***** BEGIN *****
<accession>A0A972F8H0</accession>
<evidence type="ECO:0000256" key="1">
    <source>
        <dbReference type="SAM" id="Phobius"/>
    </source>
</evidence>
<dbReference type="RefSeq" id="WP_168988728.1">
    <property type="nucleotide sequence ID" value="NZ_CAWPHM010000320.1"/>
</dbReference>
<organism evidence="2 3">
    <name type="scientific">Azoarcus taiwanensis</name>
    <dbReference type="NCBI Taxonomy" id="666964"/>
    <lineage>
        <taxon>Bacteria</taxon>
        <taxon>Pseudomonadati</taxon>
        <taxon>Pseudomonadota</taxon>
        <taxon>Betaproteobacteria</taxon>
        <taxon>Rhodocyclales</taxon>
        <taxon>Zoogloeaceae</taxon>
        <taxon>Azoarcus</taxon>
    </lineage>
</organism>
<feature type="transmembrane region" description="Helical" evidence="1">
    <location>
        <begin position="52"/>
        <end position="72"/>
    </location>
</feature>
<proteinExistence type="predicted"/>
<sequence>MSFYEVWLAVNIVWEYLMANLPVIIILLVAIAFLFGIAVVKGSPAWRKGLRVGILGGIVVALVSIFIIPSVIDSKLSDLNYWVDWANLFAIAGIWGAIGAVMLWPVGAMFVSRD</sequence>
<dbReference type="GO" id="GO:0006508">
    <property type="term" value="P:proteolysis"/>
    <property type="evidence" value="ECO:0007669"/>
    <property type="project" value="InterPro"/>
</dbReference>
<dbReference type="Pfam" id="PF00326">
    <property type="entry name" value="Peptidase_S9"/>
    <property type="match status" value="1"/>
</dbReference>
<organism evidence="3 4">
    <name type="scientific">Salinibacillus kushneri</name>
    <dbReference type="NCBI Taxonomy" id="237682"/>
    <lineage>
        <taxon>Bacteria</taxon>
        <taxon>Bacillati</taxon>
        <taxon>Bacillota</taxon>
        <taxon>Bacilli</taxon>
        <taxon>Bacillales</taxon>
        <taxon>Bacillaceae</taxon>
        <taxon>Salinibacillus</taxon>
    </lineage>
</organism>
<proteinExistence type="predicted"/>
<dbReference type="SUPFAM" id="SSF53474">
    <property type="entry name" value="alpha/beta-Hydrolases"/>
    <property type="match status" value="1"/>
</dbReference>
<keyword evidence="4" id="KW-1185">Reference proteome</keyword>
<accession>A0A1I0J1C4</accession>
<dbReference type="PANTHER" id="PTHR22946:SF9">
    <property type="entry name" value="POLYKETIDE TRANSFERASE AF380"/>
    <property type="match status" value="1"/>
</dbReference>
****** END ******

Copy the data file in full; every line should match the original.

<accession>A0A972F8H0</accession>
<evidence type="ECO:0000256" key="1">
    <source>
        <dbReference type="SAM" id="Phobius"/>
    </source>
</evidence>
<dbReference type="RefSeq" id="WP_168988728.1">
    <property type="nucleotide sequence ID" value="NZ_CAWPHM010000320.1"/>
</dbReference>
<organism evidence="2 3">
    <name type="scientific">Azoarcus taiwanensis</name>
    <dbReference type="NCBI Taxonomy" id="666964"/>
    <lineage>
        <taxon>Bacteria</taxon>
        <taxon>Pseudomonadati</taxon>
        <taxon>Pseudomonadota</taxon>
        <taxon>Betaproteobacteria</taxon>
        <taxon>Rhodocyclales</taxon>
        <taxon>Zoogloeaceae</taxon>
        <taxon>Azoarcus</taxon>
    </lineage>
</organism>
<feature type="transmembrane region" description="Helical" evidence="1">
    <location>
        <begin position="52"/>
        <end position="72"/>
    </location>
</feature>
<proteinExistence type="predicted"/>
<sequence>MSFYEVWLAVNIVWEYLMANLPVIIILLVAIAFLFGIAVVKGSPAWRKGLRVGILGGIVVALVSIFIIPSVIDSKLSDLNYWVDWANLFAIAGIWGAIGAVMLWPVGAMFVSRD</sequence>
<dbReference type="GO" id="GO:0006508">
    <property type="term" value="P:proteolysis"/>
    <property type="evidence" value="ECO:0007669"/>
    <property type="project" value="InterPro"/>
</dbReference>
<dbReference type="Pfam" id="PF00326">
    <property type="entry name" value="Peptidase_S9"/>
    <property type="match status" value="1"/>
</dbReference>
<organism evidence="3 4">
    <name type="scientific">Salinibacillus kushneri</name>
    <dbReference type="NCBI Taxonomy" id="237682"/>
    <lineage>
        <taxon>Bacteria</taxon>
        <taxon>Bacillati</taxon>
        <taxon>Bacillota</taxon>
        <taxon>Bacilli</taxon>
        <taxon>Bacillales</taxon>
        <taxon>Bacillaceae</taxon>
        <taxon>Salinibacillus</taxon>
    </lineage>
</organism>
<proteinExistence type="predicted"/>
<dbReference type="SUPFAM" id="SSF53474">
    <property type="entry name" value="alpha/beta-Hydrolases"/>
    <property type="match status" value="1"/>
</dbReference>
<keyword evidence="4" id="KW-1185">Reference proteome</keyword>
<accession>A0A1I0J1C4</accession>
<dbReference type="PANTHER" id="PTHR22946:SF9">
    <property type="entry name" value="POLYKETIDE TRANSFERASE AF380"/>
    <property type="match status" value="1"/>
</dbReference>